Horns blast non-stop in a cacophonous chorus, used not in anger but to convey a message. A little beep means, “Hey, I’m here.” A resolute honk indicates, “I’m filling that gap.” And an extended blast from a bus states unequivocally, “Coming through, out of my way.”

The first two weeks of our month-long stay in India were spent in the company – and under the watchful eye – of guide Anoop Singhal and driver Devinder Singh. Each morning Singh Ji, a soft-spoken Sikh, greeted us with a colourful turban and a contagious smile. (“Ji” is an honorific, used to show respect – and we happily started referring to one another as Kim Ji, Anoop Ji, etc.)

kids with balloons

Despite the culinary curry shock to my digestive system – and the occasional experiment with street food – I managed to avoid “Delhi belly.” I credit my intestinal well-being to a daily dose of local yoghurt. But even with the use of air masks, we all eventually succumbed to the dreaded Delhi cough.

White palace on water

The Lake Palace of Udaipur

After “seeing” the capital, we travelled a few hundred kilometers southwest to Udaipur to begin an exploration of the fabulous architecture of Rajasthan. Vast palaces built by fabulously wealthy Maharajas in the 17th century still dominate the landscape. The Lake Palace of Udaipur, the White City, is a stunning snow-white jewel set in a liquid surface.

In Jodhpur, the Blue City, we looked down on a jumble of turquoise buildings from the heights of Mehrangarh Fort. The last in the colourful triumvirate of Rajasthan’s famous towns is Jaipur, the Pink City, where in 1857 Maharaja Ram Singh ordered his palace painted pink to impress the British overlords.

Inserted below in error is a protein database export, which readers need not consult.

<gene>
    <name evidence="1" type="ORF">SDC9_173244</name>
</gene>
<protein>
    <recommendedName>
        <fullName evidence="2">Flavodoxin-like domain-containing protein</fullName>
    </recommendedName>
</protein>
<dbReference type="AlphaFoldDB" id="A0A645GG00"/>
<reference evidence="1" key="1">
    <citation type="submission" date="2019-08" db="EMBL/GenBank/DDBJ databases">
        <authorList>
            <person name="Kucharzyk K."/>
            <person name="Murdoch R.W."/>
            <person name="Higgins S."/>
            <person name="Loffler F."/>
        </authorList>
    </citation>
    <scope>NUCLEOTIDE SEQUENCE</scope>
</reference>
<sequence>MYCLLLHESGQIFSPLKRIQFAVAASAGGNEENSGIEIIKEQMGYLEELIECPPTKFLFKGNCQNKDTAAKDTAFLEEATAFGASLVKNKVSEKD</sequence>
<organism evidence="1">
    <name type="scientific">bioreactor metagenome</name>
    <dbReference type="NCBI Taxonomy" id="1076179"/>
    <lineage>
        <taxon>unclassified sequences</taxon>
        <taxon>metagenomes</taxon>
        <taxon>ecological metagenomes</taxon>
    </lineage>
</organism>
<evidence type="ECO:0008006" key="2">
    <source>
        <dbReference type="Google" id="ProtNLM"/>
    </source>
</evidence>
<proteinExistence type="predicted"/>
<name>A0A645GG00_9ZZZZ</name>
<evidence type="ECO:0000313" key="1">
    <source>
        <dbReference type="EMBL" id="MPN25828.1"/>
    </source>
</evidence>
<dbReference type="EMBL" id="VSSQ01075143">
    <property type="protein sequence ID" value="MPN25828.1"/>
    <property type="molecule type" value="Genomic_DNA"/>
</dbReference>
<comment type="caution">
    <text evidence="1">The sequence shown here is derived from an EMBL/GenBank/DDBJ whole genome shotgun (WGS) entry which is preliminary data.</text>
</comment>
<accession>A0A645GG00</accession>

India is a photographer’s paradise. No need to search out photo ops; simply plunk down on any curb and start snapping: a vendor hawking fruit, women in crimson saris haggling over spices, a cow imperially chewing its cud, children laughing, beggars begging. All day, every day the flavour, colour, texture, sound, energy and urgency of India unfolds spontaneously, unrehearsed.

On the last day of our stay in Rajasthan, we stopped in at the famed camel festival of Pushkar where local dromedaries are auctioned annually. I nearly closed on a fine one-humped specimen but was outbid by a clever camel herder from the Punjab. Just as well; probably would have been tough to squeeze a grumpy dromedary into my suitcase.

Next time: Taj Mahal and the Sacred Ganges.

Thank you to these great local sponsors who make these stories possible!

If you go: Explore India from Vancouver B.C., www.exploreindia.ca, capably and professionally handled all aspects of our private month-long tour – air and land travel, hotels, meals, guides, drivers, entrance fees and activities – for one all-inclusive price.

Click below to read about some of Gerry’s other great travel adventures.

 

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Addictions

‘Harm Reduction’ is killing B.C.’s addicts. There’s got to be a better way

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From the Frontier Centre for Public Policy

By Susan Martinuk 

B.C. recently decriminalized the possession of small amounts of illicit drugs. The resulting explosion of addicts using drugs in public spaces, including parks and playgrounds, recently led the province’s NDP government to attempt to backtrack on this policy

Since 2016, more than 40,000 Canadians have died from opioid drug overdoses — almost as many as died during the Second World War.
Governments, health care professionals and addiction experts all acknowledge that widespread use of opioids has created a public health crisis in Canada. Yet they agree on virtually nothing else about this crisis, including its causes, possible remedies and whether addicts should be regarded as passive victims or accountable moral agents.

Fuelled by the deadly manufactured opioid fentanyl, Canada’s national drug overdose rate stood at 19.3 people per 100,000 in 2022, a shockingly high number when compared to the European Union’s rate of just 1.8. But national statistics hide considerable geographic variation. British Columbia and Alberta together account for only a quarter of Canada’s population yet nearly half of all opioid deaths. B.C.’s 2022 death rate of 45.2/100,000 is more than double the national average, with Alberta close behind at 33.3/100,00.

In response to the drug crisis, Canada’s two western-most provinces have taken markedly divergent approaches, and in doing so have created a natural experiment with national implications.